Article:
With people asking whether Marvel Comics' Siege storyline is a sales failure, we're wondering: What golden rule has Siege broken when it comes to creating a comic book crossover?
Siege may have been the highest-selling comic of last month with launch issue sales of 108,484, but that may only be because DC's Blackest Night took the month off; the last issue of that series sold 135,695 despite being six months into its run. Siege's debut was also far below first issue sales of previous "event" series, as blogger Marc-Oliver Frisch has pointed out:
For the sake of comparison: In April 2008, Secret Invasion #1 sold an estimated 250,263 units. In May 2008, Final Crisis #1 followed with 144,826. January 2009 saw Dark Avengers #1 (118,579), June Batman and Robin #1 (168,604) and July Captain America: Reborn #1 (193,142). Also in July, Blackest Night #1 came out with estimated sales of 177,105-and none of the five subsequent issues of Blackest Night released to date have fallen below 135,000 units.
Just as tellingly, comic book message boards are curiously quiet about the storyline; there's commentary when each issue comes out, yes, but nowhere near the levels of Blackest Night, Secret Invasion or other similar stories - and much of the commentary there is focuses on why the series is disappointing. But why?
Looked at in the abstract, Siege hits all the right notes: It's a storyline that will have impact for the larger Marvel Universe, includes characters and plots from across the Marvel line, written and drawn by fan-favorite creators. There's even been a high-profile death already. But Siege lacks the most important ingredient for Event Success: the unknown.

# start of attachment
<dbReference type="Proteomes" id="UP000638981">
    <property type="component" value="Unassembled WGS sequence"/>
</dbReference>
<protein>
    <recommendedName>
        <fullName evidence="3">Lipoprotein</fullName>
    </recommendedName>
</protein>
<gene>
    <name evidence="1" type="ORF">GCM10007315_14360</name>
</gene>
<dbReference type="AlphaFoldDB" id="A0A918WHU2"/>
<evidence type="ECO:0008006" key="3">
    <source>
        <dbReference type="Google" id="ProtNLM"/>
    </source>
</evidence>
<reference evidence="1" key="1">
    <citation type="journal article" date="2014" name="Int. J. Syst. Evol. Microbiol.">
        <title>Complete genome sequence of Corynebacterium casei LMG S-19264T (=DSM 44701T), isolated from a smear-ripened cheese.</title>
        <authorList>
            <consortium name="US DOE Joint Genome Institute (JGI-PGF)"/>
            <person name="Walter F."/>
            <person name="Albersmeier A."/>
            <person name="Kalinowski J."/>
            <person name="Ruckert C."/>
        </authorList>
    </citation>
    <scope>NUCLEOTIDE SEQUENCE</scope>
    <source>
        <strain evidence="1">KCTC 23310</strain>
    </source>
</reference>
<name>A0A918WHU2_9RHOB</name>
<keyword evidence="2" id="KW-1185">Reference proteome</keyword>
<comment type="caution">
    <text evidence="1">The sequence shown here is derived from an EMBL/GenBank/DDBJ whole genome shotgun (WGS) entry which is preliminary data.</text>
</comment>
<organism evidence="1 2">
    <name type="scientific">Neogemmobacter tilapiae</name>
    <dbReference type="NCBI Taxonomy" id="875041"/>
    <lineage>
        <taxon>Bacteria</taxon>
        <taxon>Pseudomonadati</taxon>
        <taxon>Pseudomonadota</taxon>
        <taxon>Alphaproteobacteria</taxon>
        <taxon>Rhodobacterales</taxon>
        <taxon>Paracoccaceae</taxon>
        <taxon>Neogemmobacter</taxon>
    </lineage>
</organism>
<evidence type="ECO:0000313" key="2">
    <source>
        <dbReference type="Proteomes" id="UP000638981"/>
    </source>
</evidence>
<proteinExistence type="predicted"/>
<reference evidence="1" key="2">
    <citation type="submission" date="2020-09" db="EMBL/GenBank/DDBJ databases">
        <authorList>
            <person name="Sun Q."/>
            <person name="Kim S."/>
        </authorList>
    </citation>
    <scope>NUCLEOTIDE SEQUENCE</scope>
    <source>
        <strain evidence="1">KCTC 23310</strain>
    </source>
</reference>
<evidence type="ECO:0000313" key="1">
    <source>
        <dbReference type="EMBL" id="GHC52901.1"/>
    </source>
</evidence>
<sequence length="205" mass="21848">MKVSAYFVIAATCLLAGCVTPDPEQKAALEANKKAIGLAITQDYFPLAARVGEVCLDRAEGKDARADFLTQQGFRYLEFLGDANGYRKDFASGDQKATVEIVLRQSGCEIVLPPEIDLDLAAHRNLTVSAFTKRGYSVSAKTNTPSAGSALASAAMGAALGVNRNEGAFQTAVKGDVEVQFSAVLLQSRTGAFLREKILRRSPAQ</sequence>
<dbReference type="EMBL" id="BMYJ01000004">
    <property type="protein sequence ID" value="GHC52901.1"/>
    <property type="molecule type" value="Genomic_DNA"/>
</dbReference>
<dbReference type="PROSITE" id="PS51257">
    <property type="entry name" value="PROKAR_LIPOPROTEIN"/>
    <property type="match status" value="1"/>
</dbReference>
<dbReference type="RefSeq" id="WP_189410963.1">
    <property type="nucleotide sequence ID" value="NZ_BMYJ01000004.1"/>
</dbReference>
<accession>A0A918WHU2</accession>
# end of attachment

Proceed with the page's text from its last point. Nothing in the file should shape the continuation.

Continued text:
What drives the success of things like Blackest Night or Secret Invasion is a general sense for fans of not really knowing where everything is going; yes, it's unlikely that big-name characters are going to end up dead (Although Captain America did "die" as a result of Civil War, something that gave Marvel an air of excitement and "anything can happen" for awhile afterwards, bumping both fan speculation and sales), but even within that framework, the more surprising an event can make itself appear, the better (Blackest Night managed to do this through some impressive misdirection; by making fans think that they'd spoiled the biggest surprise of the series by revealing the villain's identity ahead of time, the creators managed to keep the re-deaths of characters like Superman, Wonder Woman, Green Arrow et al under wraps until it happened in the series). On the other hand, it's been difficult for fans to get too speculative about Siege because Marvel has been trailing the Heroic Age status quo that follows the series since before the series was even announced, effectively spoiling the ending before day one. Also, with the series being only four issues long, advertisements, solicitations and interviews for the following Heroic Age seem to have taken priority for Marvel while Siege is only at the halfway point; it's as if Marvel itself can't wait for the series to be over yet.
It doesn't help, of course, that the series so far has seemed scattered, rushed and full of events that seem forced in order to help the plot along, and also seems to step on the toes of storylines within many titles it ties in with (Most importantly, Iron Man and Thor, both of which seem slightly out of sync with the series, although Captain America's rebirth was also pushed out of continuity thanks to an extra issue and need to be done before Siege began). Through no real decision of anyone involved, Siege has gained the appearance of an unexpectedly clumsy end to a story arc that's been running for years. The question now may be whether that's enough for fans to jump off the series they've been following, or whether the promise of bright new beginnings with May's Heroic Age will bring them back for more.